to support the popular rebellion in the south; 3) the response to 
Saddam's attempt to assassinate George Bush was weak; 4) we stood aside 
in 96, while Saddam attacked the democratic Iraqi opposition; 5) we've 
detained six Iraqi opposition members in California; 6) we've criticized 
Scott Ritter's principled stand; 7) overall, we've wasted the past seven 
years, punishing and ignoring those struggling against Saddam, while 
appeasing him.
   Richard Murphy was the only panelist to defend the administration.  
He said that US core objectives were to prevent Iraq from producing 
unconventional weapons and threatening its neighbors.  Those objectives 
remained within our capabilities.  He also underscored the importance of 
a question asked by Sen Feinstein-how long should Iraq be allowed to 
continue the present impasse over inspections? Murphy also explained 
that Arab criticism of US policy on Iraq had grown, in part, because 
Arabs doubt that the US will do enough to overthrow Saddam.   
   Lawrence Eagleburger began with the same complaint as Kirkpatrick-- 
the policy is incomprehensible.  What is the conclusion?  Where does 
this lead us?  Eagleburger described the policy as "fruitless," noting 
that Indyk had said that the US supported inspections, until Saddam 
blocked them.  "Gee Whiz!"  He cited Sen. Coverdell's question, why 
didn't the US go ahead with the planned inspection in Aug?  Eagleburger 
said that he didn't understand a policy that sought to keep the focus on 
Saddam's blocking inspections.  He asked what are you going to do?  Hold 
a press conference every day?  
  Sen. Brownback began the questioning saying that had listened 
carefully and agreed that we were in a mess, although that was 
predictable from the Annan accord.  He complained that the 
administration hadn't explained when it intended to push a policy of 
reviving inspections.  He said that he continued to believe that there 
is a different, private policy--also the view of "Iraq News."
  Eagleburger raised the danger of misperceptions, noting that it could 
be dangerous if Saddam perceived US weakness.  Kirkpatrick noted that 
Saddam had a tendency to underestimate his opponent, even as she noted 
that the administration had not followed up its threats regarding UNSCOM 
and Saddam may understand that this administration doesn't follow up 
threats.  Murphy said that Saddam was one of the great "misreaders."  In 
1991, he misread the likelihood of our losses.  He thought thousands of 
bodies would be returned.  If he is misreading Bill Clinton today, it 
would be part of a pattern.
   But why is it thought Saddam is "misreading" Clinton or our society 
more broadly?  "Iraq News" believes that Saddam has Clinton/us 
dead-to-rights.  Saddam is single-minded and focused; we are distracted 
and our attention divided.  Moreover, something went very wrong in the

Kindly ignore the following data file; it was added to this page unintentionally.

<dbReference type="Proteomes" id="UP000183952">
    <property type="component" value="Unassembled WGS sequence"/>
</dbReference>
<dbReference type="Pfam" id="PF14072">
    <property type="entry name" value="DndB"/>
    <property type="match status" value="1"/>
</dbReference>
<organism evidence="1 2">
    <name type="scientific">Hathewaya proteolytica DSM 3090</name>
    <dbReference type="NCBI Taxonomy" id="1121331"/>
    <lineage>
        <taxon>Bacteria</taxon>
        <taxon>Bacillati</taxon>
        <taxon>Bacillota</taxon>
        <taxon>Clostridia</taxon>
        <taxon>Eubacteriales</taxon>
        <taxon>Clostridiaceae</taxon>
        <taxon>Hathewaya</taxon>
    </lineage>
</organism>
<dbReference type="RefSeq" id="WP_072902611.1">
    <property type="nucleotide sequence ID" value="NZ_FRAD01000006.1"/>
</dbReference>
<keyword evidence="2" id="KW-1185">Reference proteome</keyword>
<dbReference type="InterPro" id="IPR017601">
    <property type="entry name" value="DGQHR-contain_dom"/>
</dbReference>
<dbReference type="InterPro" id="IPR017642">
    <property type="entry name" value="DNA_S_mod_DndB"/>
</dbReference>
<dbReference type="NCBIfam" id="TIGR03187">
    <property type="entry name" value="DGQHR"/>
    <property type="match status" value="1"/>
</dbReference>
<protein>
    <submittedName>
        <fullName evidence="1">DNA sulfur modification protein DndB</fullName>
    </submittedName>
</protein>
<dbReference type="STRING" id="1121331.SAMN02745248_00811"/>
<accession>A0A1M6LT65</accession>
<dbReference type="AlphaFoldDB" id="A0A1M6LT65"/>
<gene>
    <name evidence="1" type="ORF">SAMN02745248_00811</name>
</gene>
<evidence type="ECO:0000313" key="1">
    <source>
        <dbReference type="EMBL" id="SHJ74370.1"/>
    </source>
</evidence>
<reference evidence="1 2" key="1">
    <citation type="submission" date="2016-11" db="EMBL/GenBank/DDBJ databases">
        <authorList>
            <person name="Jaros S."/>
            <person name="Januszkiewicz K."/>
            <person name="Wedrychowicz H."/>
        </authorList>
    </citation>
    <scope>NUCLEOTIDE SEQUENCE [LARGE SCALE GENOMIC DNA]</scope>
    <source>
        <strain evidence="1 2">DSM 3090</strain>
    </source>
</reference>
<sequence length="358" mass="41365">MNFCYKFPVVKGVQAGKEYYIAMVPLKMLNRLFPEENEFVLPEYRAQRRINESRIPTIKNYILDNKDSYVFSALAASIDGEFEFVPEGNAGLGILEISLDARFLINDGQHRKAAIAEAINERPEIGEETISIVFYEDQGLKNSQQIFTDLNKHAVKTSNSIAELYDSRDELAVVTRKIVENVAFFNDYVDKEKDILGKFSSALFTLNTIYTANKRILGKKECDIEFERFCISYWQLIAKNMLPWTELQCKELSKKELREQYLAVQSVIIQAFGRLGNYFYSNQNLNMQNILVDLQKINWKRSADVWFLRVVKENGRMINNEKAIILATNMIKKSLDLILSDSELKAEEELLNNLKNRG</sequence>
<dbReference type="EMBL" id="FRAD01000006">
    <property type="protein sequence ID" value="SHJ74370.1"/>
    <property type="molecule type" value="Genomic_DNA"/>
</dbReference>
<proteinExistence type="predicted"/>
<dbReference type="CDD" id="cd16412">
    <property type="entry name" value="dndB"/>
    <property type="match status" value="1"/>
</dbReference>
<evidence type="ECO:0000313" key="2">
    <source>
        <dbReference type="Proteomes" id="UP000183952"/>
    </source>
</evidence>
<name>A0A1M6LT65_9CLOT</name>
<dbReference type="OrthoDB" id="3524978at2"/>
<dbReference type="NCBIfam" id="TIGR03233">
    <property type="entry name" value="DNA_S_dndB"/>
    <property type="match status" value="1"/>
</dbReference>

seven years since the Gulf war.  It became impossible to raise 
questions/discuss the Gulf war's unfinished business, because Saddam 
became so widely considered stupid and a bore.  In fact, that was the 
origin of "Iraq News," as there came a point when the major media 
wouldn't publish anything about Iraq, because it was "not news."
   But that didn't happen immediately after the war.  Despite the hoopla 
and ticker tape parades, enough people understood something was wrong.  
That was partly because of the way Bush handled the Mar 91 uprisings and 
the Kurdish exodus that followed, which drew the US back into Iraq.  It 
was also partly because the Bush administration responded to criticism 
of sufficient weight by taking it on, not by sweeping it under the rug, 
with an "agitprop machine."  Finally, it was also partly because of the 
extreme dissatisfaction of the Israeli Gov't, then headed by Itzhak 
Shamir, which was very concerned about Iraq's early, inadequate 
declarations about its proscribed weapons.  The Shamir Gov't, it seems, 
understood that Saddam intended to live to fight another day and it set 
out to assassinate him.  Unfortunately, a tragic training exercise 
occurred in Oct 92 and the mission was canceled by the new Rabin Gov't. 
  In fact, it was under Clinton/Rabin that Iraq was forgotten.  Rabin 
was in such a hurry for the peace process, that he kicked the unfinished 
business of the Gulf war off the agenda, while Clinton never wanted to 
deal with it anyway.  So, almost everything that gave indication that 
the Gulf war was not over, was, perversely, treated as evidence that 
Saddam was "stupid."  Thus, as Iraq lunged at Kuwait in Oct 94, Daniel 
Pipes, editor of the Middle East Quarterly, who had backed the way Bush 
ended the Gulf war-leaving Saddam in power, as a counter to Iran, or so 
Pipes thought-wrote in the WSJ Oct 14, "Stupid is as Stupid Does," about 
the Iraqi thrust at Kuwait.  Somehow that stuck.  And why not?  It made 
Americans feel good about themselves.  Moreover, the Israel-Jordan peace 
treaty, concluded at month's end, added to the general euphoria and cut 
off whatever debate there had been about the inadequacy of Clinton's